Childhood is quite a diverse thing. As a kid, we all had our unique ‘go-to’ for when we were bored. It could’ve been reading books, building a treasure map with your friend, playing with trading cards or watching your parents argue.
Mine was video games. A hobby I still carry with me today, but sadly things are not the same.
I grew up playing classics like Road Rash, Wolfenstein 3D and Captain Claw among many, many more. I might have been only three years old, but if you’ve ever watched a kid have a go at technology, you’ll know that’s never a problem. Through muscle memory and repetition, I figured out the game objectives and gameplay mechanics, even though everything else went over my head.
The immersion of video games is incredibly potent for imbibing complex concepts and foreign culture,12 and so those very cultural clues and references that escaped me would shape my reality through the years.
To give you some context, Wolfenstein taught me about Hitler almost a decade before I would even learn about the World Wars; and Road Rash made me listen to Soundgarden roughly two decades before I would use them as inspiration to make music in the same genre.
And no, video games didn’t make me violent either. Bummer, right?
What I’m trying to say is that the video games I played growing up, make up a good part of who I am today. For the better, even.
In contrast however, I know that the video games I play now, will have little to no influence to my future self.
Why is that? Let’s take a look.
All the unnecessary grinding
It is quite sad how so many modern games have taken the concept of a reasonably paced, fun and linear character progression and turned it into an unrewarding, repetitive chore.
As a kid, if I was asked to do the exact same thing again and again to level up my character, with no change in gameplay or anything new to explore, I’d think the game was broken. I have to admit I’ve quit a sad amount of games in the middle because of this, such as Destiny and Final Fantasy XIV.
At least with a parody browser game like Cookie Clicker, you knew what you were getting into.
A few games do manage to make the process fun by making the grind short, following actual logical progression and involving stages of gameplay directly into the grind, making you forget that you’re grinding altogether. Notable examples being Minecraft, Stardew Valley, A Dark Room or any Grand Theft Auto game.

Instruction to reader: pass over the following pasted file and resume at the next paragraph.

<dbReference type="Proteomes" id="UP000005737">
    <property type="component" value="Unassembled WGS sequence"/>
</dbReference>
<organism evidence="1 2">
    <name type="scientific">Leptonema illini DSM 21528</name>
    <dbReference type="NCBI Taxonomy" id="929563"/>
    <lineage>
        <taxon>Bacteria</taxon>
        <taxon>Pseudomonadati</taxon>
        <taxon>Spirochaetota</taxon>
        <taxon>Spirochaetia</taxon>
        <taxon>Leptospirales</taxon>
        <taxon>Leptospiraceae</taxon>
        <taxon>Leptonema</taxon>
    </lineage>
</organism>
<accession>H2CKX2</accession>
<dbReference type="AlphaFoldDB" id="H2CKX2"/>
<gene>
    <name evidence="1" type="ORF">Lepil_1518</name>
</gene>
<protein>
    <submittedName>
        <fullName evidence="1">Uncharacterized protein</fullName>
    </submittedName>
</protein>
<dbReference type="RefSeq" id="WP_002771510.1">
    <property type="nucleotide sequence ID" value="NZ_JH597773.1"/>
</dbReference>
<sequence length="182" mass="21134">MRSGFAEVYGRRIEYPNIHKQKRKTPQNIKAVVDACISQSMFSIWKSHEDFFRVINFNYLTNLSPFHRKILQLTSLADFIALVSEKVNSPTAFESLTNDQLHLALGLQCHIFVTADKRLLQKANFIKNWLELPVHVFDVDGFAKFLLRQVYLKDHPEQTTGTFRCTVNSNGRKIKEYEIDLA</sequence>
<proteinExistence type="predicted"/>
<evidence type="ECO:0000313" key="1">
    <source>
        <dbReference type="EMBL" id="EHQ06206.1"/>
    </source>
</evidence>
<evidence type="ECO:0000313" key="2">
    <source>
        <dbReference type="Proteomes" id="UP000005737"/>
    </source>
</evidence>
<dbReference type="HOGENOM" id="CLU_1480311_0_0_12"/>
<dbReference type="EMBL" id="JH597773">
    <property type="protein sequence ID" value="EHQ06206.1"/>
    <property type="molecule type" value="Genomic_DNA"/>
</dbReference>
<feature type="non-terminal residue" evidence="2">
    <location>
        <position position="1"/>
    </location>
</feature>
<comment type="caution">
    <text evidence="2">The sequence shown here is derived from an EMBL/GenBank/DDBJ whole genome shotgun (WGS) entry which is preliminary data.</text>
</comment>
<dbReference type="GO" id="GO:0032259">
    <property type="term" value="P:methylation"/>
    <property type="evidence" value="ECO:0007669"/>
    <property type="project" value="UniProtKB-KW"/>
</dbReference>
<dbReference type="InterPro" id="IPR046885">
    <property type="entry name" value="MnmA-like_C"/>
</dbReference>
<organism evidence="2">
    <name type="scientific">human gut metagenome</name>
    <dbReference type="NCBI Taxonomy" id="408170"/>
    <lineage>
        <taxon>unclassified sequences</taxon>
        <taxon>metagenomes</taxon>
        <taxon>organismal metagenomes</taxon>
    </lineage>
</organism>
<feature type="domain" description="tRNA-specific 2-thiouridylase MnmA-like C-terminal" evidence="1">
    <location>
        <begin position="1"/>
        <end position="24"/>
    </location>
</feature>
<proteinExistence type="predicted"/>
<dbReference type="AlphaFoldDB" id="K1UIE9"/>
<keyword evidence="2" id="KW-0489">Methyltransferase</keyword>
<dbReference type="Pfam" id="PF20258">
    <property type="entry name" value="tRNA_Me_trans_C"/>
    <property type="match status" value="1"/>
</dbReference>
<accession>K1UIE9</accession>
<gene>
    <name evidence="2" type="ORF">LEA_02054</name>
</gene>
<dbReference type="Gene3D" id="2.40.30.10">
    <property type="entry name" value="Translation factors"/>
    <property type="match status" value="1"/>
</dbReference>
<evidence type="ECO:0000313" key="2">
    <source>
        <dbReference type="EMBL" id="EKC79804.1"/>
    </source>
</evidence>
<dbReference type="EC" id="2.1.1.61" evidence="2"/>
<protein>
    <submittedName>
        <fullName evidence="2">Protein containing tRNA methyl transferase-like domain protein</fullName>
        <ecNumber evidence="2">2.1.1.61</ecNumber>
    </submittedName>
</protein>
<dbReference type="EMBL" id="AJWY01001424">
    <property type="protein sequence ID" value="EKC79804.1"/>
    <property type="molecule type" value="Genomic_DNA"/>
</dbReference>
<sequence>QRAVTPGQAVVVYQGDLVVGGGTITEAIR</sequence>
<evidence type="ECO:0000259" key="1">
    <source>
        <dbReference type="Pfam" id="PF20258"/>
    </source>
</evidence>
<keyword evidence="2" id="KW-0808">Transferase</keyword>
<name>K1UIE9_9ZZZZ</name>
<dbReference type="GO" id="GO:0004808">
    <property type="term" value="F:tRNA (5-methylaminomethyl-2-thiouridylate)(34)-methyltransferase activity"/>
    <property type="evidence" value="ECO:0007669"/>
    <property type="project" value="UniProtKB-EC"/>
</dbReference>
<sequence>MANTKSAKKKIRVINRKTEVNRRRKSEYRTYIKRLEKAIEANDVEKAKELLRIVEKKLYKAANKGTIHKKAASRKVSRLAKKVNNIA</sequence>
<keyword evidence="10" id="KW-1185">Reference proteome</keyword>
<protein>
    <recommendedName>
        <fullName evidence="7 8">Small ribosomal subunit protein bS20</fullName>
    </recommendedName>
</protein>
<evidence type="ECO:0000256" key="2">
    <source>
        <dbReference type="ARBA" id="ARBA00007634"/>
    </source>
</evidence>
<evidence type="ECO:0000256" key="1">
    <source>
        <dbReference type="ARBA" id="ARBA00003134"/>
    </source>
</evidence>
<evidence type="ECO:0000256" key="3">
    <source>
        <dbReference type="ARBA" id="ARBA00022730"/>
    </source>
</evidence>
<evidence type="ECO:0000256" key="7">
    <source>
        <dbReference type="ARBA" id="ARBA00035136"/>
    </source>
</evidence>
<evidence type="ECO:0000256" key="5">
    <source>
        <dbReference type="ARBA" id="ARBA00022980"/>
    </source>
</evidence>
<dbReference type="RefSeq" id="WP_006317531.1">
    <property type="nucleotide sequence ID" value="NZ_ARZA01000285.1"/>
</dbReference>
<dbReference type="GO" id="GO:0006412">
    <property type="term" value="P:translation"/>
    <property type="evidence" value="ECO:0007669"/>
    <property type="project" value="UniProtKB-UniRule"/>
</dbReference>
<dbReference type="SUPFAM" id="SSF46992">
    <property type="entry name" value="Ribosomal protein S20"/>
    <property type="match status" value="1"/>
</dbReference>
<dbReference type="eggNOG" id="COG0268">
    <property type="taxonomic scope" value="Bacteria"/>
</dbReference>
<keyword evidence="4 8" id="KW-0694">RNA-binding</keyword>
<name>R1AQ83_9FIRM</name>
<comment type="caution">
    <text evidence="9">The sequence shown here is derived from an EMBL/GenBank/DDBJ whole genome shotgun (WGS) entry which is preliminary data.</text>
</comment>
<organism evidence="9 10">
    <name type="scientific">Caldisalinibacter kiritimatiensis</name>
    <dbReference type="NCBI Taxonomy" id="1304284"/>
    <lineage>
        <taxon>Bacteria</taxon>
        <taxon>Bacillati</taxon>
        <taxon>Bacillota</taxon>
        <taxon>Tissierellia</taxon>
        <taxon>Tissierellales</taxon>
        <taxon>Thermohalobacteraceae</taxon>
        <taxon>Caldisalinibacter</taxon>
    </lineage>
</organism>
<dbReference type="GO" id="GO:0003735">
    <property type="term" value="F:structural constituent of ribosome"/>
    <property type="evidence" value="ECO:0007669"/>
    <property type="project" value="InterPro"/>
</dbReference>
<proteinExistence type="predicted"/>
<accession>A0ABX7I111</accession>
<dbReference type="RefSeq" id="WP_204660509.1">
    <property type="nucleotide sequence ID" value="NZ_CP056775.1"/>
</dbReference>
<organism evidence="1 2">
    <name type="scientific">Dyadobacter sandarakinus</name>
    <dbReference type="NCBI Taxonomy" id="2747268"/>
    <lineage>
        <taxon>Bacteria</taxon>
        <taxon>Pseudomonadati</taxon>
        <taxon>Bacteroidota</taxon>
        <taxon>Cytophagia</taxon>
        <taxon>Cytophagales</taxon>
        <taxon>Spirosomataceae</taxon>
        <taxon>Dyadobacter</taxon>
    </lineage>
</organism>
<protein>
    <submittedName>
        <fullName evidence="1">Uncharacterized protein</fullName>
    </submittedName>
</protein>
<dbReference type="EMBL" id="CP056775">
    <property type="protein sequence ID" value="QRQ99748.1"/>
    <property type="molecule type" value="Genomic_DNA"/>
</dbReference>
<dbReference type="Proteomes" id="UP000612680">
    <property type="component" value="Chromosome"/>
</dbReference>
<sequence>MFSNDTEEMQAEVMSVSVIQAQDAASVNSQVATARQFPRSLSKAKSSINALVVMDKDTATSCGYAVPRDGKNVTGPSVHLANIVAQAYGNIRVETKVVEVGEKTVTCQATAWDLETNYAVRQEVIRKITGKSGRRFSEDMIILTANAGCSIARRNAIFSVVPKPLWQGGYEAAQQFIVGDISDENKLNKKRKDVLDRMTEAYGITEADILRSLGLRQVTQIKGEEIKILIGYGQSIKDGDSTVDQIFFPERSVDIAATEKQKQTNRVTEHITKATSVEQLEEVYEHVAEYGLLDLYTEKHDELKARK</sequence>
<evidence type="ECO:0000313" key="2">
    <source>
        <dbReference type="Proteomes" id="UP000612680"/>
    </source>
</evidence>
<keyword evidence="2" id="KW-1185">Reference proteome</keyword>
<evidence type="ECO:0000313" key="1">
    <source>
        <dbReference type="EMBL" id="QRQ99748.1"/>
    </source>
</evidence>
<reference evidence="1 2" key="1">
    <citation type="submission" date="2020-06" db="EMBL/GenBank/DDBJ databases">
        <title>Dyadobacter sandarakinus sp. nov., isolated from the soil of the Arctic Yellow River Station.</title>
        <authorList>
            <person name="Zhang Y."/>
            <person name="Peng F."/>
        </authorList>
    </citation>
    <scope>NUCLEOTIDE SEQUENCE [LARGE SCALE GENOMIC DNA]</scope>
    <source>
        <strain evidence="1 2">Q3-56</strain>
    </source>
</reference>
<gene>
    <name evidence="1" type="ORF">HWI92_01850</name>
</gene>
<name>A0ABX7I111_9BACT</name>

Even worse perhaps is that a lot of games deliberately introduce horrible grinds as a way to make you give up and pay to unlock whatever you were grinding for, which brings us to…
Screwing over customers to squeeze profits
DLC? Microtransactions? If you tried to explain those things to me as a kid, I might have quit video games outright, and I find it really depressing that the kids of this generation have to deal with such terrible practices.
Perhaps this was inevitable once video games entered the mainstream and video game development became more accessible, allowing the video game industry to rise, and video game companies to turn into corporate machines with departments dedicated to maximizing revenue.
But in what world does it make sense to pay 80 USD (or more) for a game, only to find out that main characters or maps or parts of the main story remain locked, until you also pay for them in-game as DLCs or microtransactions?
The most downvoted reddit comment of all time (currently sitting at -668,000 downvotes) is by Electronic Arts who shamefully tried to defend why you had to go out of your way to unlock main characters even after you paid full price for the game.3 It even made its way into the Guinness World Record book for 2020.4
Keep in mind that this is the same company that made Road Rash twenty eight years ago, a game that had no DLC or microtransactions when you bought the full game.
Another dirty strategy is when multiplayer games offer exclusive in-game items available for a price which gives your character extra powers or stronger weapons, so usually the winning player ends up being whoever paid the most.5
A lot of big video game companies have lost the trust of their playerbase as a result of selling themselves out for profit without thinking about customer loyalty. Of course, this is just short-sightedness and it does hurt them in the long run as all the collective negative PR dents future investments.
Blizzard, Paradox, Bethesda are some companies among others that have recently been involved in scandals that pissed everyone off. Feel free to look these up in more detail.
Sacrificing gameplay for long stories or impressive graphics
When I was a teenager, if someone brought up a new video game release in conversation, the first thing you’d ask was how good were the graphics.
To us back then, that was the measure of how immersive a game was going to feel. The more realistic the graphics, the more fun the game would be, right?
Maybe things have since changed, or I’ve simply grown up, because I don’t think that way anymore. Don’t get me wrong, a good story or good graphics is still nice to have, but it’s become apparent over time that there is no substitute for good and fun gameplay.
Video games can be a cool platform to explore storytelling and new rendering technology, but focussing on gameplay should always be the first priority.